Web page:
March 6, 2018
Kristina Cleary leads global marketing at Ceridian. An avid runner, when KC isn’t chasing her two children, she’s running from conferences to client sites, and talking about the latest and greatest in HCM trends.
As Chief People and Culture Officer, Lisa is responsible for executing Ceridian's global people strategy combined with leading the vision on the Dayforce Talent Management offering.
Amongst the hashtags, movements, headlines, initiatives, reports and awards, here’s what we have learned about progress: it’s the result of a fundamental culture shift.
We’re working towards creating a culture at Ceridian where there’s mutual respect for every individual – something all leading organizations should be aiming for. We want to get to a point where we are not calling out diversity, equality and inclusion as separate entities or programs, but instead are naturally pressing for progress through how we act and behave. And we’re making progress – recently being named a 2018 Great Place to Work for Women is a milestone in this journey.
Fundamentally, to create this culture and to see progress, leaders need to get their hands dirty – following a hashtag doesn’t mean you’re driving change. You need a go-forward strategy and philosophy, and you need to actually do something.
Shifting culture is a team sport. Your collective leadership team must be on the same page – you can’t move forward unless you’re all in agreement on your end goal, and what success looks like.
Then, use your data to guide your actions. What does your data tell you about what you need to focus on? Build programs to tackle your goals accordingly. Your measurements of success are going to be vastly different depending on your organization and what you’re trying to solve for.
From our own experience at Ceridian, we’ve identified four key ingredients to press for progress, in honor of International Women’s Day. This year, we’re focusing on taking action to create the culture. Here’s how leaders can get on track to take action and drive progress in their own organizations.
There are two key points to highlight about how valuable your HCM data is. The first is that data helps you make a clear case for change – without emotion – within your organization.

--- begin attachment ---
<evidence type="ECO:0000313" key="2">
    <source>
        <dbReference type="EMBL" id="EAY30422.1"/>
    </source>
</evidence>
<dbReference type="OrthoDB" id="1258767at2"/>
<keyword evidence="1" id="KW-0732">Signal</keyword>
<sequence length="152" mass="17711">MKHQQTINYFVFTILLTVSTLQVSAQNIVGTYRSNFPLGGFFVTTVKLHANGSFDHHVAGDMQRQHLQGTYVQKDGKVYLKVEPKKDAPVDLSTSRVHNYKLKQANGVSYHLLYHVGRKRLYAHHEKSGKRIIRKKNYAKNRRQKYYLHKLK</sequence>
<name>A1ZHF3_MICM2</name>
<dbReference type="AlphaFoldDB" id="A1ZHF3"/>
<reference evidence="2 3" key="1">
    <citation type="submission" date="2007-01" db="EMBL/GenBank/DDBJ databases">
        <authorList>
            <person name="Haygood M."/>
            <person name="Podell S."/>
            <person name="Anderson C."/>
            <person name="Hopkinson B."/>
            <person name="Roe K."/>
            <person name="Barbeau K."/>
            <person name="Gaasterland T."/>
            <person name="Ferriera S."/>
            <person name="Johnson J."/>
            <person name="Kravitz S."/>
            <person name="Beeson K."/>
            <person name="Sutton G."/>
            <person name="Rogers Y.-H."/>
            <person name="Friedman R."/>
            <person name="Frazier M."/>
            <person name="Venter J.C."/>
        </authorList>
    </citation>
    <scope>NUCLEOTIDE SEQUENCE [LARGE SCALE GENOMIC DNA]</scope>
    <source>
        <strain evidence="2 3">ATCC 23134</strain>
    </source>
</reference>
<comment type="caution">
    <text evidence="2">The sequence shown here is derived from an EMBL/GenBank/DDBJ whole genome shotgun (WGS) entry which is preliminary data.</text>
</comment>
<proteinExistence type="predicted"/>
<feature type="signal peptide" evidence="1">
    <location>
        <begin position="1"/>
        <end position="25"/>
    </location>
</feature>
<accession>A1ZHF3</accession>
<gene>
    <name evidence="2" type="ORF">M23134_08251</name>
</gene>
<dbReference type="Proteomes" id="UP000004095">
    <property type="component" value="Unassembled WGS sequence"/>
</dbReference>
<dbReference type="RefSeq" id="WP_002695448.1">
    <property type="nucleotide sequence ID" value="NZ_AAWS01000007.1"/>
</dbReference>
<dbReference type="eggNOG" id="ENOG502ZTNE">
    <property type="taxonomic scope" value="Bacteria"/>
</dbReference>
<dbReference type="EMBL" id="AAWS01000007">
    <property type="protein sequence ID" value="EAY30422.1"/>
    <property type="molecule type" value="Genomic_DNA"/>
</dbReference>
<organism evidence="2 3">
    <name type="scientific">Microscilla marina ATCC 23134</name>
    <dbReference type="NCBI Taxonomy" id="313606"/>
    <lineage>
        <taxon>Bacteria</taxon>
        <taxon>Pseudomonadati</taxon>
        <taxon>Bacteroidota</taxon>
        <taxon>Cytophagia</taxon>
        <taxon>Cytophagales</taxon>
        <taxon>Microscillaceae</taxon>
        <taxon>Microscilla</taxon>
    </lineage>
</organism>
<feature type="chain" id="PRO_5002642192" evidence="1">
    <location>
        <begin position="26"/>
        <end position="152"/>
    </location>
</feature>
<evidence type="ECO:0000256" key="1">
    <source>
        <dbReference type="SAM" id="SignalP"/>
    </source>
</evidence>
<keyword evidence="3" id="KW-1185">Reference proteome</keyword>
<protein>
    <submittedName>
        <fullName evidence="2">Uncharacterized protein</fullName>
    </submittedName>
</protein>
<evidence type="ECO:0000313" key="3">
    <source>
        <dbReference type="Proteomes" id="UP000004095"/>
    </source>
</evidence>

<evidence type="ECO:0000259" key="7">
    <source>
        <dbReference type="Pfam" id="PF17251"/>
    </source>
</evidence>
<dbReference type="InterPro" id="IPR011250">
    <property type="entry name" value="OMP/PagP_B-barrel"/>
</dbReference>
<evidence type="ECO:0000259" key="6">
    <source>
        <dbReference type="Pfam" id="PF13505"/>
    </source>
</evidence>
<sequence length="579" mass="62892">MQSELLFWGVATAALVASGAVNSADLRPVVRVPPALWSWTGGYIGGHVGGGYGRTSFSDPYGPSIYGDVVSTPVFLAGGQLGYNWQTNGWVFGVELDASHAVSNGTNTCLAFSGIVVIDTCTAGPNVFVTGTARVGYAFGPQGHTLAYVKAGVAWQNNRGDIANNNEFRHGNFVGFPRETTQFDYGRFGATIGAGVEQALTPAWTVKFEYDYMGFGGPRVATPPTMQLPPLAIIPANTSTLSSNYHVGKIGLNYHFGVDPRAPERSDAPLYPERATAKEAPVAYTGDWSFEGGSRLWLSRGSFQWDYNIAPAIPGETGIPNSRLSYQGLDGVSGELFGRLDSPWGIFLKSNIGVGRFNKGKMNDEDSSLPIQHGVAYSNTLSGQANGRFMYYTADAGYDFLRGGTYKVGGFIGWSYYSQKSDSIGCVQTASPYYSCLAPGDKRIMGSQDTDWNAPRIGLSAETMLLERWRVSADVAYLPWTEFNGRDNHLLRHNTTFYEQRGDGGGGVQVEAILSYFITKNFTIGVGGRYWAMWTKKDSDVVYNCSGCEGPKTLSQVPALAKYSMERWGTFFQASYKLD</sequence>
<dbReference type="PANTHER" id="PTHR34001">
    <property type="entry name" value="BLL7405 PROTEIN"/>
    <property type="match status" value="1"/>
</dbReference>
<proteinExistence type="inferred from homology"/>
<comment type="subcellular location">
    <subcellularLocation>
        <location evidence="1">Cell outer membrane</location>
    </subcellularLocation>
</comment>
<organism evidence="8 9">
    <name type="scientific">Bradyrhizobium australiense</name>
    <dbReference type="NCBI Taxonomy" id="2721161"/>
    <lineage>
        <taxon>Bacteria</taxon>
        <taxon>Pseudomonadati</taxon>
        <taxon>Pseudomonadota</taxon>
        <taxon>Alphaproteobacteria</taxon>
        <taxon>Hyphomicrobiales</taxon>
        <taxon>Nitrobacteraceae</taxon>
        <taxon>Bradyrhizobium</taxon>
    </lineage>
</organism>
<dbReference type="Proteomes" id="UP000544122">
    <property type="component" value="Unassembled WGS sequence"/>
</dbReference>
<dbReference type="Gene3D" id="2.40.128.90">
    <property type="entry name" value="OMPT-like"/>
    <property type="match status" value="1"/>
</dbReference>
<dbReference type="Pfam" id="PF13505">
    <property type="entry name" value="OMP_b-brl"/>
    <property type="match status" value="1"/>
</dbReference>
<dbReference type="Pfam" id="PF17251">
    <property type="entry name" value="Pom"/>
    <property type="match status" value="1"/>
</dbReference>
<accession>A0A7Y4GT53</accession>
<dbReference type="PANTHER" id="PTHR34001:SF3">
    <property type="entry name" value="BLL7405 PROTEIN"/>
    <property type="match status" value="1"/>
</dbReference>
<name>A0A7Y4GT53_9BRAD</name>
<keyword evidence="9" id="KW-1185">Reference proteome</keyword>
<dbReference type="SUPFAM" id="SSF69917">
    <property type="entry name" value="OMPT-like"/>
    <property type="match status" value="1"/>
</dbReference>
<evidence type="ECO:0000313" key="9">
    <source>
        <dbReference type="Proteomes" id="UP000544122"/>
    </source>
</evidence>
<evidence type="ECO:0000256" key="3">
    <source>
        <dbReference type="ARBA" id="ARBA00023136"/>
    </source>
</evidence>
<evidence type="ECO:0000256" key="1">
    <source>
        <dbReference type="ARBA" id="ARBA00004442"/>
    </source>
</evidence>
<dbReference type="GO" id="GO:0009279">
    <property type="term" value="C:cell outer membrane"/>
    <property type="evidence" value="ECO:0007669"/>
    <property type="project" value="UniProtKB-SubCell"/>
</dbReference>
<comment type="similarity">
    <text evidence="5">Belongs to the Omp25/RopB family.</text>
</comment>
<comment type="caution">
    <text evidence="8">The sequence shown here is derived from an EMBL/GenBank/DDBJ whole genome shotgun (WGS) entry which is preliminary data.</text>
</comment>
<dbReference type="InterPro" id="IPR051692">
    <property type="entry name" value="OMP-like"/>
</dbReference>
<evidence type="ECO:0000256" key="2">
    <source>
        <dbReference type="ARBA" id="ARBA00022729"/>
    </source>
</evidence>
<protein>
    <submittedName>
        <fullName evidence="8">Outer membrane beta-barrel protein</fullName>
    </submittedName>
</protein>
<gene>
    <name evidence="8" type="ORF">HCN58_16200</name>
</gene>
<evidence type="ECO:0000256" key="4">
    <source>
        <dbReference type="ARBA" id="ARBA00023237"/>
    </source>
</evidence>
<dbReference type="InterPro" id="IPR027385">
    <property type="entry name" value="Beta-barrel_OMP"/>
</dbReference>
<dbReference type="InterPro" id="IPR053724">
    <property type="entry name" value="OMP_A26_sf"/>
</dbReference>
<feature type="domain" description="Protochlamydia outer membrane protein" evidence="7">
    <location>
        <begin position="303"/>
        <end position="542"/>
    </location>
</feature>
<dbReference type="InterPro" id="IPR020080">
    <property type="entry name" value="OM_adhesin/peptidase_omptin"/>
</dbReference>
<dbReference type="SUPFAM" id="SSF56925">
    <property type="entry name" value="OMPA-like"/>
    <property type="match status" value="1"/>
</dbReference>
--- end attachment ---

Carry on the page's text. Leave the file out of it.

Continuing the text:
Above, we talked about the importance of alignment from your collective leadership team. We are fortunate that our leadership team agrees about the type of organization we want to be, and is supportive of our programs. For example, every senior leader participated in #GoSponsorHer, and made our EDGE Certification a central focus.
However, a question we often receive from individuals at all levels of various organizations is how to get buy-in from their leadership teams. This is where the data comes in – wage disparities by gender, gender disparities within teams or at various organizational levels, or lack of diversity in hiring are just a few examples. Conversations about diversity and inclusion are highly emotional – either leaders don’t want to be perceived as unsupportive of women, or you’re the person in the room passionately making the case for change, or both.
Data takes the emotion out of the conversation, while elevating the case for change. It shifts the conversation from theories and hypotheses about organizational inconsistencies to eye-opening proof points.
The second point about data is that it provides direction for your strategy. Whether you start with leadership buy-in or not, your strategy requires a clear understanding of what you want to achieve, and what actions should come out of what you’ve learned about your organization and your workforce.
For example, if there’s a lack of diversity in the selection process, or you don’t have enough women in leadership positions, this could affect your talent acquisition strategy. If there’s a statistically valid difference in compensation between genders, this might require you to build new pay structures.
Insights gleaned from data help identify opportunities for your organization to improve, determine what is achievable within a given time frame, and establish metrics to measure your progress.
Our approach at Ceridian is to support our data-driven goals with programs and initiatives that permeate into the fabric of our culture.
This could include, for example, education, training or informal conversations on removing bias or how to have the same conversation with an employee regardless of gender. It also includes establishing employee resource groups, a women’s network like our own CWN, or participating in a movement like #MovetheDial. These initiatives keep the conversation top of mind and promote awareness and exposure for every individual in the organization.
Additionally, communicating about existing policies and programs at your organization is key. Do you support workplace flexibility, or have you updated your parental leave policy, or intend to? Reinforcing how your workplace is evolving with tangible examples is an important part of creating change.
When it comes to impacting culture, leadership buy-in is a no-brainer. But truly instilling a culture shift is so much bigger than that. Behaviors throughout the organization are what drive the outcomes you’re looking to achieve.
That’s where educational opportunities and data-driven goals we discussed earlier come into play. The more the conversation is top of mind, the more opportunities employees have to understand each other. Plus, the more transparent leaders are with their data and their intentions to drive change, the more the philosophy of inclusion and equity will become a true cultural element of the organization.
What actions will you take to #PressforProgress this year? Tell us on @Twitter!